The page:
Originally Posted by Erich H
Normally with the knob/tube wiring that you have they recommended not going over a 15 amp fuse. Yours look like someone installed 20 amp fuses which might not be the best idea.
Back when that wiring was installed, they didn't figure on the types of electrical needs we use today and that can cause issues.
The more power you pull through those lines, the hotter they get. Their insulation is not very good either. The reason you see 'most' of the wiring separated was to cut down on heat issues. It was recommended that they stay at least 3" apart at all times until those wires entered the fixture. And many times they came into the fixture at opposite ends of the fixture as well.
Going by past photos, it looked like the previous owners may have done some "handy man" type of fixes with the wiring and THAT'S where the main worry comes in. Any spicing must be put into junction boxes. If you ever do any insulating work to cut down on noise, you should NOT put insulation around those wires because they weren't designed to be covered up, which keeps the heat held inside. It's a significant fire hazard, especially if there's been bad splicing, wrong fuse upgrades, or the old insulation is in bad shape (which is almost always is).
One of your photos in this thread shows 2 wires touching and going through the floor. That's not the best thing, especially if you start pulling some decent power through those wires and they heat up.
I really hope you don't put both those amps on the same line. Also, if the 20 amp fuse blows, remember that it really should only be a 15 to start with. So please don't just get a larger fuse to keep it from blowing, that can be dangerous with that type of wiring. Your best bet (until you do some decent electric work) is to make sure your amps are on totally different lines. Going by the wiring, that's still not ideal, but certainly better.And I know you don't want to hear this, but I really am trying to help.
Please, please, please look very close for plaster cracks in the ceiling or walls on a regular basis. I have a 100 yr old home with the same type of plaster/lathe work. I would never subject it to extreme bass without some serious worries. My audio stuff is all in my basement, which was completely redone with double drywall and new electric.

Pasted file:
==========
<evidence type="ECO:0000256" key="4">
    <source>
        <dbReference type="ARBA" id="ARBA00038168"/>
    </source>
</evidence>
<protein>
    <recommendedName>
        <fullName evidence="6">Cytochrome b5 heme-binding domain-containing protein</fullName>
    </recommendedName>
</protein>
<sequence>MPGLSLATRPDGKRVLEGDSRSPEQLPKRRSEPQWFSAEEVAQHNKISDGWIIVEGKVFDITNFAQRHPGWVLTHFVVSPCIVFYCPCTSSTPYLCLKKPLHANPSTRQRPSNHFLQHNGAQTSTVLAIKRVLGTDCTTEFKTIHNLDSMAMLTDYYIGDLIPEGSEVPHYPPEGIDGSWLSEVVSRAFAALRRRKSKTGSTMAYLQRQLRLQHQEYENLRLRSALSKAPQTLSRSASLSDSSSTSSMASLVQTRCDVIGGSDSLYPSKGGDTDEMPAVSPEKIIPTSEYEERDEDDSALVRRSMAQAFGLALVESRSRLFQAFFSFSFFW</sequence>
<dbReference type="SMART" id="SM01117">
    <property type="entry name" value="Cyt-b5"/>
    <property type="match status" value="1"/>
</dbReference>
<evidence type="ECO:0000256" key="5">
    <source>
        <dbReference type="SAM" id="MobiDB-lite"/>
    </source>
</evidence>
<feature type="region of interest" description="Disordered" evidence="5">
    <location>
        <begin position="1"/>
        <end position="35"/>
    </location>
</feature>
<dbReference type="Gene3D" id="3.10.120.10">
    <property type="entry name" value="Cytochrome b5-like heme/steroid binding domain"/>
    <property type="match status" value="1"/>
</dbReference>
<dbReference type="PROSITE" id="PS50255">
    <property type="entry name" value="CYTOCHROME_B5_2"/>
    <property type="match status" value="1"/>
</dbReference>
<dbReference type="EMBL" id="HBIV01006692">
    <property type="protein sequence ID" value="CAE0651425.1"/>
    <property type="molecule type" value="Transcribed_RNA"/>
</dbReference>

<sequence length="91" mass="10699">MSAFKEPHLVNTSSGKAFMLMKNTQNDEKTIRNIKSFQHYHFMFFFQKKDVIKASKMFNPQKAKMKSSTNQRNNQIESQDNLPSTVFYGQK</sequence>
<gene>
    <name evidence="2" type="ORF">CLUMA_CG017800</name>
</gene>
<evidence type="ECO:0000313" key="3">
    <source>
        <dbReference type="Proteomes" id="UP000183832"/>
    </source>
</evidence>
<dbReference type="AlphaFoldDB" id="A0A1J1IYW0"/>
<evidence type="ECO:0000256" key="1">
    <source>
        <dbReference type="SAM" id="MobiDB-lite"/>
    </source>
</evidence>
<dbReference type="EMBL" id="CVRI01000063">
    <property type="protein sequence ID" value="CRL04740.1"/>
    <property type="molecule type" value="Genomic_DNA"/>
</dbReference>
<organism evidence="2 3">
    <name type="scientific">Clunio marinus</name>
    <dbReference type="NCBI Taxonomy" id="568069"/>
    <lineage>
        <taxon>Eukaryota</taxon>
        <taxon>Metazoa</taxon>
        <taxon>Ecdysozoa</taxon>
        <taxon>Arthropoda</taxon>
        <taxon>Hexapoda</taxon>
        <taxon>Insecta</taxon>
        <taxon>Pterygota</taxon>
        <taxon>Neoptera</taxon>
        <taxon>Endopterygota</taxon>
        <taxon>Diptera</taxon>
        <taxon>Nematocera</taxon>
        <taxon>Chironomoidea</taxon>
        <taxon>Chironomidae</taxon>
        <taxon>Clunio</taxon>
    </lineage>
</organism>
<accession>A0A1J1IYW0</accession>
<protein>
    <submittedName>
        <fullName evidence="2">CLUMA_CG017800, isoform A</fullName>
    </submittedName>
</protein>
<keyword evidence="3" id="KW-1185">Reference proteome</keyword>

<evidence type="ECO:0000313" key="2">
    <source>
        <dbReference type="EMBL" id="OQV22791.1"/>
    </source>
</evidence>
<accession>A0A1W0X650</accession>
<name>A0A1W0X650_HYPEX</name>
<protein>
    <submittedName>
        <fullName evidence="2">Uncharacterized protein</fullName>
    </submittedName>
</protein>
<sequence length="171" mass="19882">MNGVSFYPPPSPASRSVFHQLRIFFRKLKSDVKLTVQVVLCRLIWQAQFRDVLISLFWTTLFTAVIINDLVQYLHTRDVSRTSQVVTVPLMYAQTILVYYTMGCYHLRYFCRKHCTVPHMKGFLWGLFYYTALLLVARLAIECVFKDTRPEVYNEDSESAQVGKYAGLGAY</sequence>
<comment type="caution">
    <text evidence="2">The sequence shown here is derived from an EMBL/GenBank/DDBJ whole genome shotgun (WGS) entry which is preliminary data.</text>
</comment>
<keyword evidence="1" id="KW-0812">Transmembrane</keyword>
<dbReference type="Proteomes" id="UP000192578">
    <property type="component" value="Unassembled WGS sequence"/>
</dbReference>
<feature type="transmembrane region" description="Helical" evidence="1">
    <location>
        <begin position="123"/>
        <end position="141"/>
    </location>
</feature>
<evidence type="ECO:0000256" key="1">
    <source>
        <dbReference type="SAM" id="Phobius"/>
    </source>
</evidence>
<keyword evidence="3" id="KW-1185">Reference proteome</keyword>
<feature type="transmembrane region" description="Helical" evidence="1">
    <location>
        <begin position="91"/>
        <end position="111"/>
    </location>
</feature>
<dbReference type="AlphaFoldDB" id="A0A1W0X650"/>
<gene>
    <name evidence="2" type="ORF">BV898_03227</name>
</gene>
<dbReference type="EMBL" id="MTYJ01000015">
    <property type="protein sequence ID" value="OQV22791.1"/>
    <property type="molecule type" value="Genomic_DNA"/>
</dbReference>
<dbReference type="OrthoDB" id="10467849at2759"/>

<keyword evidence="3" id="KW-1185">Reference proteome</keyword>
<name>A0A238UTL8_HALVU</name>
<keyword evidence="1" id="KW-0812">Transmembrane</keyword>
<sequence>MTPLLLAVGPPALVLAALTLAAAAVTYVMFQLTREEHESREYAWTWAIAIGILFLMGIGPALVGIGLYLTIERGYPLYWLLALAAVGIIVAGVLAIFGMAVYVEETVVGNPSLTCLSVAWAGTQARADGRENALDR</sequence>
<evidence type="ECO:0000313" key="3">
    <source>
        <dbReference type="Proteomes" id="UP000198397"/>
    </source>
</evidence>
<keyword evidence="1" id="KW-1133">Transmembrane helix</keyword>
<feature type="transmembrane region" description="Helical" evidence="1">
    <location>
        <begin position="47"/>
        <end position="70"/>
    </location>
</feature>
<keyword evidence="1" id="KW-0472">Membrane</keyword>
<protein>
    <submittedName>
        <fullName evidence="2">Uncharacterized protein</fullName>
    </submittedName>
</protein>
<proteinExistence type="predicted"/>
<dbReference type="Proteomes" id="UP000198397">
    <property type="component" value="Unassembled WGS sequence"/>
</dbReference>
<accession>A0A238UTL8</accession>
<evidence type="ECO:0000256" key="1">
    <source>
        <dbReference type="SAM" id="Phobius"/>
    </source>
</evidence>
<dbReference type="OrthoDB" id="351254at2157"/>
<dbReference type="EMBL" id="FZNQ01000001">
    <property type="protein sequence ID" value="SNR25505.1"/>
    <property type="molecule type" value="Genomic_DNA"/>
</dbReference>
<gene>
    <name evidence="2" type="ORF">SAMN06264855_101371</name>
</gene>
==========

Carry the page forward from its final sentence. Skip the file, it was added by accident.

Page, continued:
That type of plaster work is simply not going to withstand the vibrations of serious bass. It's design just won't allow for constant vibrations. The plaster WILL separate from the lathe board. Maybe not immediately, but eventually it will fail.
I don't want to worry you, I just want to make sure you know this because I'm worried.
About 8 yrs ago one of my buddies had a brother out of work. He was a painter and needed some money, so I let him do some odds and end painting in my home just to help him out. I was gone for the weekend and he was going to paint a bedroom. I noticed a crack in the ceiling plaster and a very slight sag. I told him to skip painting the ceiling because I wanted to go over it with drywall.
I get home and he didn't listen and tried painting that ceiling! He'd been standing on the floor pushing a roller back and forth on the 9' ceilings. Obviously that light sag and tiny crack were being pushed up and down as he went over it with the roller. Yeh, a 6'x6' section came crashing down. He said he was very lucky to move back towards the door way as it fell. He broke a finger and the plaster crushed his tiny step ladder and his tools. He apologized for trying to do the work and said he was lucky not to be standing directly under it.
So please keep this in mind, that plaster is VERY heavy. Picture someone dropping the equivalent weight of maybe 1.5 inches of mdf board on your head from 9' up. I see the kids in your pictures and it really does worry me.
Seriously man, I don't want to sound like I'm pissing in your bowl of Wheaties here, I'm not. Just know that I'd worry if you put two 15" subwoffers in that house, let alone what you're doing. And I'm not talking about just that room you're in, but the entire house. It might be cool to brag that the subwoofers brought down the house, but not if there's a person sitting underneath when it comes down ya know.
Either way, good luck.